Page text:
Written by Dawn Rutan
I don’t usually share my art, but I wanted to make a couple comments on these two recent drawings. These were inspired by a question from the Chase Bible study by Jennie Allen asking what God is looking for in us and what He is chasing after in us. It occurred to me that God is looking for growth to come from our wounded hearts. He rarely waits until our wounds have healed completely before He uses them for His good purposes. Indeed He can even bring fruitfulness out of brokenness.
That can be a bit of a challenge when we’re hurting and looking for healing and relief. That’s not always God’s first priority with our pain. He allows difficulty in our lives not to disable us, but to make us useful to His kingdom for His glory.
After drawing these, I was reminded of a scene in the allegory Hinds’ Feet on High Places by Hannah Hurnard. The main character, whose name started out as Much-Afraid, was renamed Grace and Glory, after which the Shepherd instructed her “Open your heart and let us see what is there:”
At his word she laid bare her heart, and out came the sweetest perfume she had ever breathed and filled all the air around them with its fragrance. There in her heart was a plant whose shape and form could not be seen because it was covered all over with pure white, almost transparent blooms, from which the fragrance poured forth.
Grace and Glory gave a little gasp of wonder and thankfulness. ‘How did it get there, my Lord and King?’ she exclaimed.
‘Why, I planted it there myself,’ was his laughing answer. ‘Surely you remember down there by the sheep pool in the Valley of Humiliation, on the day that you promised to go with me to the High Places. It is the flower from the thorn-shaped seed.’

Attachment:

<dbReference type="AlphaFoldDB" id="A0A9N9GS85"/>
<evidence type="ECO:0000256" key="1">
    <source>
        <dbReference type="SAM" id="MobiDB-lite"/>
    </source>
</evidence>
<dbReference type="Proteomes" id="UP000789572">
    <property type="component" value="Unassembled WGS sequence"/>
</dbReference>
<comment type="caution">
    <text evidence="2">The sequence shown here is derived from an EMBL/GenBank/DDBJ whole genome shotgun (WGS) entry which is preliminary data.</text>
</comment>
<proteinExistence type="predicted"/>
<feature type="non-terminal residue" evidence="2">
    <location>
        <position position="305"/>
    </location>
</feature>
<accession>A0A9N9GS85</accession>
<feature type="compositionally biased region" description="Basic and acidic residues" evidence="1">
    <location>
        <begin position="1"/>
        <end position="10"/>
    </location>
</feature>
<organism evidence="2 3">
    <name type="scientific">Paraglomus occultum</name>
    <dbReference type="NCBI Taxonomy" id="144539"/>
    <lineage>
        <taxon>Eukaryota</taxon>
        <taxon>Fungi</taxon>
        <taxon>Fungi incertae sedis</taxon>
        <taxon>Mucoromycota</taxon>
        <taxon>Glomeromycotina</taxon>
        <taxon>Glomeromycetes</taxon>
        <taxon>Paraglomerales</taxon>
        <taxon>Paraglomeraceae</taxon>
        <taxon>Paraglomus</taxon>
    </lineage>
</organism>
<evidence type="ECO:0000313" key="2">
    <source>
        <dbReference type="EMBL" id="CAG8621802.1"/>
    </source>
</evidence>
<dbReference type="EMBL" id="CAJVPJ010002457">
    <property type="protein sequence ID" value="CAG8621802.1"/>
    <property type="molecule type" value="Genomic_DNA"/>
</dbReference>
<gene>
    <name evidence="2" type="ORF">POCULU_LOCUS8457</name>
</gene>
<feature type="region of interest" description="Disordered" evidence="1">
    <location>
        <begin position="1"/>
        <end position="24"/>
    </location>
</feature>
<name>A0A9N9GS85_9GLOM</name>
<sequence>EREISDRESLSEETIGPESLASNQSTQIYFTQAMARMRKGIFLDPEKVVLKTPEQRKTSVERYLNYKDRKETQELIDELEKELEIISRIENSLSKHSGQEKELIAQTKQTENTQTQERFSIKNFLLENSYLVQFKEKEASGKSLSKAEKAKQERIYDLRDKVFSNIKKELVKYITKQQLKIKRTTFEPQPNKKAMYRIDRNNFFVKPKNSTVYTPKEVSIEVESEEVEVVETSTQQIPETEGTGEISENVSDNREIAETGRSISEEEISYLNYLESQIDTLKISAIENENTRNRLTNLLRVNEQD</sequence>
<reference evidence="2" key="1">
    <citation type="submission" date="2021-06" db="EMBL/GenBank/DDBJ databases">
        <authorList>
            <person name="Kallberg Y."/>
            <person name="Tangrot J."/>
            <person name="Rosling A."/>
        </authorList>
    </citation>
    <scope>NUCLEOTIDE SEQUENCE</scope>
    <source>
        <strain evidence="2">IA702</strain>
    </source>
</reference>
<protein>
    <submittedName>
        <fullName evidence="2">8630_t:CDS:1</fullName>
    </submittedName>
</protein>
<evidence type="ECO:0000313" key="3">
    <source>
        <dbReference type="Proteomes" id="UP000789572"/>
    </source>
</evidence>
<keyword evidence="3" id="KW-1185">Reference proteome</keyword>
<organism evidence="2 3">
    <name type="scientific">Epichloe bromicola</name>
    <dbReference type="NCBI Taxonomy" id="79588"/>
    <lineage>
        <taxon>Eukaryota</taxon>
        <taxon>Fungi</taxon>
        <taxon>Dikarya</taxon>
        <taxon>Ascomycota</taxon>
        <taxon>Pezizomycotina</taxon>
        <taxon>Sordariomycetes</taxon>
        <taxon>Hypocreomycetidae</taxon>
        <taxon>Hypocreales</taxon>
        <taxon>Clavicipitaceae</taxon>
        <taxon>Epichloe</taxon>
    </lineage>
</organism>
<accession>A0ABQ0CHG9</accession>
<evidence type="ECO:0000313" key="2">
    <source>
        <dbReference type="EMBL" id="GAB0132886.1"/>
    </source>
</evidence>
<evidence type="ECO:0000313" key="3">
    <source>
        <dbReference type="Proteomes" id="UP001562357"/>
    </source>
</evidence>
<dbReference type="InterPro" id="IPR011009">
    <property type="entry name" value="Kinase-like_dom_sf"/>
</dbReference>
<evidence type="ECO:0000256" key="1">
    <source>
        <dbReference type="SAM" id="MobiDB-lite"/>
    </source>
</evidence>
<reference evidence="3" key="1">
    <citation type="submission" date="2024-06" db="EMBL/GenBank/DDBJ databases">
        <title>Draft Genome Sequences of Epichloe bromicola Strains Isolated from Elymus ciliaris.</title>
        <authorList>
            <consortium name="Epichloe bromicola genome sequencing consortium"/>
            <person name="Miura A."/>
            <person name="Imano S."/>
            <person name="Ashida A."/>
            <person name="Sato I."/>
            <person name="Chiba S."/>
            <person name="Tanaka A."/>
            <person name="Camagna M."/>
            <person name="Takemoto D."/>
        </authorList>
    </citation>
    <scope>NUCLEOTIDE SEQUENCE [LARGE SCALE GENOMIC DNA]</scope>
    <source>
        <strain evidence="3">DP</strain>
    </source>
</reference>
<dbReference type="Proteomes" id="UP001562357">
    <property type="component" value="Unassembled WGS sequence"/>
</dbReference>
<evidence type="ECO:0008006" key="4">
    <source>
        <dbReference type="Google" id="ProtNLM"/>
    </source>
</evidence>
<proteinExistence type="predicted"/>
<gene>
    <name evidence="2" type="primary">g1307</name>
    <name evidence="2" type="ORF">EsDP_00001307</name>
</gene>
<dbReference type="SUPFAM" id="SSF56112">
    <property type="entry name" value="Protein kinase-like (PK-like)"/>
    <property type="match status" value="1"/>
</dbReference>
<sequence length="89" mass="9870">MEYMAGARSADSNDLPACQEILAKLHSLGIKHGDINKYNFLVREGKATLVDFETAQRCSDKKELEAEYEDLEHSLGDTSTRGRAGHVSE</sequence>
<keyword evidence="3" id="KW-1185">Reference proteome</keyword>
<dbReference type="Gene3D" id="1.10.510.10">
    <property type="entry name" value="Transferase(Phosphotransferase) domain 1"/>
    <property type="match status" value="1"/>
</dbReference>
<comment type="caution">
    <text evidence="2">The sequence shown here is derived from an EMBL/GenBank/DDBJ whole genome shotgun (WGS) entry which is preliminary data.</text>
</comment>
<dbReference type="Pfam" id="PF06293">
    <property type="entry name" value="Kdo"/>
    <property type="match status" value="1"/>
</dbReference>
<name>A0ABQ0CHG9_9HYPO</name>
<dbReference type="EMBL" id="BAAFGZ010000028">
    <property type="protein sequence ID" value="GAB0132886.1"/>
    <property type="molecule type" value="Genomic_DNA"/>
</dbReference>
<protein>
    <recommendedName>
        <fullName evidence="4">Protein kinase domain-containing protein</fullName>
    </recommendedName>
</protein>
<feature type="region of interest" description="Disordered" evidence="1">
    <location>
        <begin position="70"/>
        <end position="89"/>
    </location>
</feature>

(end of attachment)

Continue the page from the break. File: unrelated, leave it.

Those thorns that pierce our hearts now may one day blossom into something beautiful for God’s glory, and that day may come sooner than we think. The fragrance of the blooms may be found in remaining faithful (1 Peter 1:6-7), enduring suffering (1 Peter 2:19), comforting others (2 Corinthians 1:3-4), praying for others (Revelation 8:3), doing good (Galatians 6:9), growing in grace (2 Peter 3:18), sanctification (1 Corinthians 6:11), and scores of other ways. Whenever we let our wounds drive us closer to God those seeds start to grow. Just as a broken bone is stimulated to grow in order to mend itself, a broken heart is enabled to grow in love for others.
Even though we may not see the growth ourselves, God knows, and we have the assurance that one day “He will wipe away every tear from their eyes, and death shall be no more, neither shall there be mourning, nor crying, nor pain anymore, for the former things have passed away” (Revelation 21:4).
Images copyright © 2015 Dawn Rutan. All rights reserved.